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March 8, 2016 | Authored by: Vindicia Team

How newspapers are finding success with subscription billing models

During the transition to digital, many newspapers faced tough times. After a few years of adjusting, most of these organizations have settled on digital subscription billing models that have enabled them to stay afloat. A recent study from the American Press Institute examined 98 newspapers with total circulations exceeding 50,000. Of these, 77 used some form of subscription billing model, and 71 had launched digital subscriptions only within the last five years. For the most part, these subscription models are helping to revive journalism.

For instance, things are looking up at The New York Times. The New York Times Company recently announced its revenue is up 48 percent from the same time last year. In the fourth quarter of 2015, the company added 53,000 net digital subscribers, making it the most successful quarter in that regard. This brings the paper's total number of digital-only subscribers to almost 1.1 million. The organization aims to double its digital revenue, which includes subscriptions, to $800 million by 2020.

"63 percent of newspapers use a metered subscription model."

Different approaches

There are a number of different models for monetizing publications through subscription billing method. Newspapers often have to experiment with different approaches before they find one that sticks. As a result, a number of different approaches are common.

The API study found 63 percent of newspapers use a metered model, which establishes a pay wall after visitors have read a certain number of articles for free. The New York Times is one example of a paper that uses this model. Another popular model is freemium, where the publication offers much of its content for free, but certain proprietary content requires a subscription. The least common option, with only 3 percent of papers participating, is a hard subscription, where it is required to see the majority of content.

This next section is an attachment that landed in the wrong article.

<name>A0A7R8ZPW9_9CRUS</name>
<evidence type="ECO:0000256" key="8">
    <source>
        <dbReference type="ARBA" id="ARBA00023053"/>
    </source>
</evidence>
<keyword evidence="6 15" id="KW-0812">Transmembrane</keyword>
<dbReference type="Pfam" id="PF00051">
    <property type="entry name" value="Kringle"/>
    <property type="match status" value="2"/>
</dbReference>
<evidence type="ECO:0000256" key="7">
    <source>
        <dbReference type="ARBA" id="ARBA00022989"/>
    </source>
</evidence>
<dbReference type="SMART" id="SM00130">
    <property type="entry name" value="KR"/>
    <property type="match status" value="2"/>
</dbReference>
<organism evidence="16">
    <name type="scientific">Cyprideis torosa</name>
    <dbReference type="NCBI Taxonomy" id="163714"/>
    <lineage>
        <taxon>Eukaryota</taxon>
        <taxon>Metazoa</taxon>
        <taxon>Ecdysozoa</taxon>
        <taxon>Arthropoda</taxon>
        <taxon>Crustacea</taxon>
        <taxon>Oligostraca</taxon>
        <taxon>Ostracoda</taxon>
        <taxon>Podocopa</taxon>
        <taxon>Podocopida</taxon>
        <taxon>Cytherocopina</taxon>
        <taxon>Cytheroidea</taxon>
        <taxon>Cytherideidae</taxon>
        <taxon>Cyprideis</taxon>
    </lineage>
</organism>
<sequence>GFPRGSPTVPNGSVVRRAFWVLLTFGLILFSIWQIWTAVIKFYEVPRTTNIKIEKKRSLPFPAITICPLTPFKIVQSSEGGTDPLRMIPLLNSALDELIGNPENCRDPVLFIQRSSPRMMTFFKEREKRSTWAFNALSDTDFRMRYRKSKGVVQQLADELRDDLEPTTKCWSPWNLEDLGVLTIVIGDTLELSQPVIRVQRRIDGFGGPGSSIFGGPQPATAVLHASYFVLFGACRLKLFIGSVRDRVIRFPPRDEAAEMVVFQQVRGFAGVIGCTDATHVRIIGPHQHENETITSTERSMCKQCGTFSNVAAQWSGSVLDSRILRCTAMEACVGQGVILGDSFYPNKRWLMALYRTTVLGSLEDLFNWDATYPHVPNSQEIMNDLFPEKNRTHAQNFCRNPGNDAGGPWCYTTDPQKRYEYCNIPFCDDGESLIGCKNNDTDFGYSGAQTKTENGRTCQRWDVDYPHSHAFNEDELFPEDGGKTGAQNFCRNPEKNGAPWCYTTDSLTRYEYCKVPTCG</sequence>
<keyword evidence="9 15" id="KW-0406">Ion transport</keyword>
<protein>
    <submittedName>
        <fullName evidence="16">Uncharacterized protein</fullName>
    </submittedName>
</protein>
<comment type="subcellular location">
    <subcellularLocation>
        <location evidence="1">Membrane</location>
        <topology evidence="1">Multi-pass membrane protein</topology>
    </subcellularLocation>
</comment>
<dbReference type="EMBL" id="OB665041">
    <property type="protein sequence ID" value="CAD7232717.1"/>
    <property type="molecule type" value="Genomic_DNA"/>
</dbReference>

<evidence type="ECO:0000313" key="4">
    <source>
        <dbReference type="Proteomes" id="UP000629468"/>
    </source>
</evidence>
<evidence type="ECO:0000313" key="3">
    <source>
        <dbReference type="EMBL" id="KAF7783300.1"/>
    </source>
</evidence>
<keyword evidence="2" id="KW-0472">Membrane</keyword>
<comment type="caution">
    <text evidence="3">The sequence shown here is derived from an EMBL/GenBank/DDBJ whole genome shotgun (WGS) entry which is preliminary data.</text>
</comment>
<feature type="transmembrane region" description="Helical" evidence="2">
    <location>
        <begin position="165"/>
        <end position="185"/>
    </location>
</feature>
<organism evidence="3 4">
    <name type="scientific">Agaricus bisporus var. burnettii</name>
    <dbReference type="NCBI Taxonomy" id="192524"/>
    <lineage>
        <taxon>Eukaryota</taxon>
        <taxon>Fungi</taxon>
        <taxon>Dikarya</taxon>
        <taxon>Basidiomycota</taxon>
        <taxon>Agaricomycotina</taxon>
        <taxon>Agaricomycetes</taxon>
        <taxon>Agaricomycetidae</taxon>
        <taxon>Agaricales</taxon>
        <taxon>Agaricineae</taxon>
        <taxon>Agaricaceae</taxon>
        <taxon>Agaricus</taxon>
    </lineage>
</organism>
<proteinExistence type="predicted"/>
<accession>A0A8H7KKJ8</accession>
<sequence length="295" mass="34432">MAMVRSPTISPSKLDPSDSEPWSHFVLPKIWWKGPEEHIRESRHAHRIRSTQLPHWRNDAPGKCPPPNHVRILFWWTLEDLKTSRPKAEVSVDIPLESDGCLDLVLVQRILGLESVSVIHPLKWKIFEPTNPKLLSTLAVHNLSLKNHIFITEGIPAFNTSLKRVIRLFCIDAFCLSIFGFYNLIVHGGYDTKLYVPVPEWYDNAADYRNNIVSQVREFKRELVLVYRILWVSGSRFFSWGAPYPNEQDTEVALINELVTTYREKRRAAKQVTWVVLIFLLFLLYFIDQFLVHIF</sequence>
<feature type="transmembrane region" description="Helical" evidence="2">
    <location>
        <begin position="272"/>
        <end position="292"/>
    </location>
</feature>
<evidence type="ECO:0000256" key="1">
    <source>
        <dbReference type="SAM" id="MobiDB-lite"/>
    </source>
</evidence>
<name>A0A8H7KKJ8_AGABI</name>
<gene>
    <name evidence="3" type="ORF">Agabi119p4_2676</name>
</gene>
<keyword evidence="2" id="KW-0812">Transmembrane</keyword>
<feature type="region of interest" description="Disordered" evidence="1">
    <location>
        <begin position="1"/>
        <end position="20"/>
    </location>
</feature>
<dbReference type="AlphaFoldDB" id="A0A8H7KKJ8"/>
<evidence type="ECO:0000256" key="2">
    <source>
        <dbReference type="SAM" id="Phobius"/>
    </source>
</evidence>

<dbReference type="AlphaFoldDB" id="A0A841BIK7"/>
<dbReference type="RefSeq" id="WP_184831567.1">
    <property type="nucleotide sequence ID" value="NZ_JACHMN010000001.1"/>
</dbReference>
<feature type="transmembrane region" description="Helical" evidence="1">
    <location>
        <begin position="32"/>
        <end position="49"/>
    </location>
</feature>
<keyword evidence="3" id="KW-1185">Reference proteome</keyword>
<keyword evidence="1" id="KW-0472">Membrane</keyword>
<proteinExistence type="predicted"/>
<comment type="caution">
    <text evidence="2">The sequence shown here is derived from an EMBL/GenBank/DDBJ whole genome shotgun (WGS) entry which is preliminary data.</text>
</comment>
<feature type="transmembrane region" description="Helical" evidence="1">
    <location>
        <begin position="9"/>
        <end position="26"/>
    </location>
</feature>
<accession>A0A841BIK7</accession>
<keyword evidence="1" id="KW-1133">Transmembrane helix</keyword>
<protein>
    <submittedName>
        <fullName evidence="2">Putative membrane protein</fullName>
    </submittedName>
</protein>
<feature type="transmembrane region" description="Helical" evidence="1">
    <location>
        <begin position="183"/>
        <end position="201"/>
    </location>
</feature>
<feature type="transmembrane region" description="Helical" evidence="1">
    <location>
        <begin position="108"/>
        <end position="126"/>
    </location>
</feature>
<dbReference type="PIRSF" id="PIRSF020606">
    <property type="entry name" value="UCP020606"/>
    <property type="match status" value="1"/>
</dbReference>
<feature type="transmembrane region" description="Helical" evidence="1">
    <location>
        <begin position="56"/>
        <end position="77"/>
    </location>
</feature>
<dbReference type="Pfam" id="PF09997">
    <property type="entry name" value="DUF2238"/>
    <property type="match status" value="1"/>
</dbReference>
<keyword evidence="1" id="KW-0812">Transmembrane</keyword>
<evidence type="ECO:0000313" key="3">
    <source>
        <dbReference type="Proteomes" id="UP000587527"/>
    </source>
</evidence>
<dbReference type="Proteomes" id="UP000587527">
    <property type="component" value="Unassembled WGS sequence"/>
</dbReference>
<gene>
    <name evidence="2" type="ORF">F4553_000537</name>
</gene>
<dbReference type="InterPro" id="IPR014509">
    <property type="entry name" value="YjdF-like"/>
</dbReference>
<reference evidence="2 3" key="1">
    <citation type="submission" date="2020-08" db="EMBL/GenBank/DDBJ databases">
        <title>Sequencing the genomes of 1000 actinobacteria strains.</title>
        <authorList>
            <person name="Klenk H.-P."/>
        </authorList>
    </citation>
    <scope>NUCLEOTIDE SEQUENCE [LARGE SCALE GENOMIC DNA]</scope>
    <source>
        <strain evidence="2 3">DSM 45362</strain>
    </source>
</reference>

Other papers have pioneered similar but alternative methods, such as Winnipeg Free Press's micropayment model. Rather than a traditional subscription, readers can choose a subscription model that allows them to simply pay 27 cents for each article they read. As a result, the publication was able to convert more price averse readers.

Collecting data

One of the greatest advantages of a subscription billing model is the ability to collect important data about users. This information inevitably helps businesses engage with customers and offer upsell opportunities. It also allows publications to identify advertising opportunities. However, API found none of the 77 papers examined asked subscribers about their interests, profession or education level in the sign up process.

Providing greater value

In a content-rich environment like the Internet, it's important for newspapers to demonstrate their value to paying subscribers. For instance, businesses can offer more to subscribers than just articles. Newspapers could also provide unlimited access via mobile apps to paid subscribers, along with discounts to merchandise or even live events.

The Washington Post has also developed a creative way to add value for its subscribers. The newspaper created a partnership program that allows participating papers, such as The Dallas Morning News, Minneapolis Star Tribune and Pittsburgh Post-Gazette, among others, to share its content with their subscribers for free.

"The Post has long been a source for groundbreaking national journalism," said Washington Post President Stephen Hills, in an announcement in the paper. "This program is a way for us to work with newspapers and other print and digital partners around the country to both add value to their subscriptions and expose The Post to a wider audience than ever before."

Newspapers continue to face difficulties gaining revenue in a digital world, but they are adopting new subscription billing methods to this changing environment. Of course, the right subscription billing partner also makes a huge difference in the success of a publisher. For any subscription-based business, it's important to have the flexibility to create promotions to entice new or lapsed subscribers and adapt in fast-changing environment.

About Author

Vindicia Team

Vindicia Team

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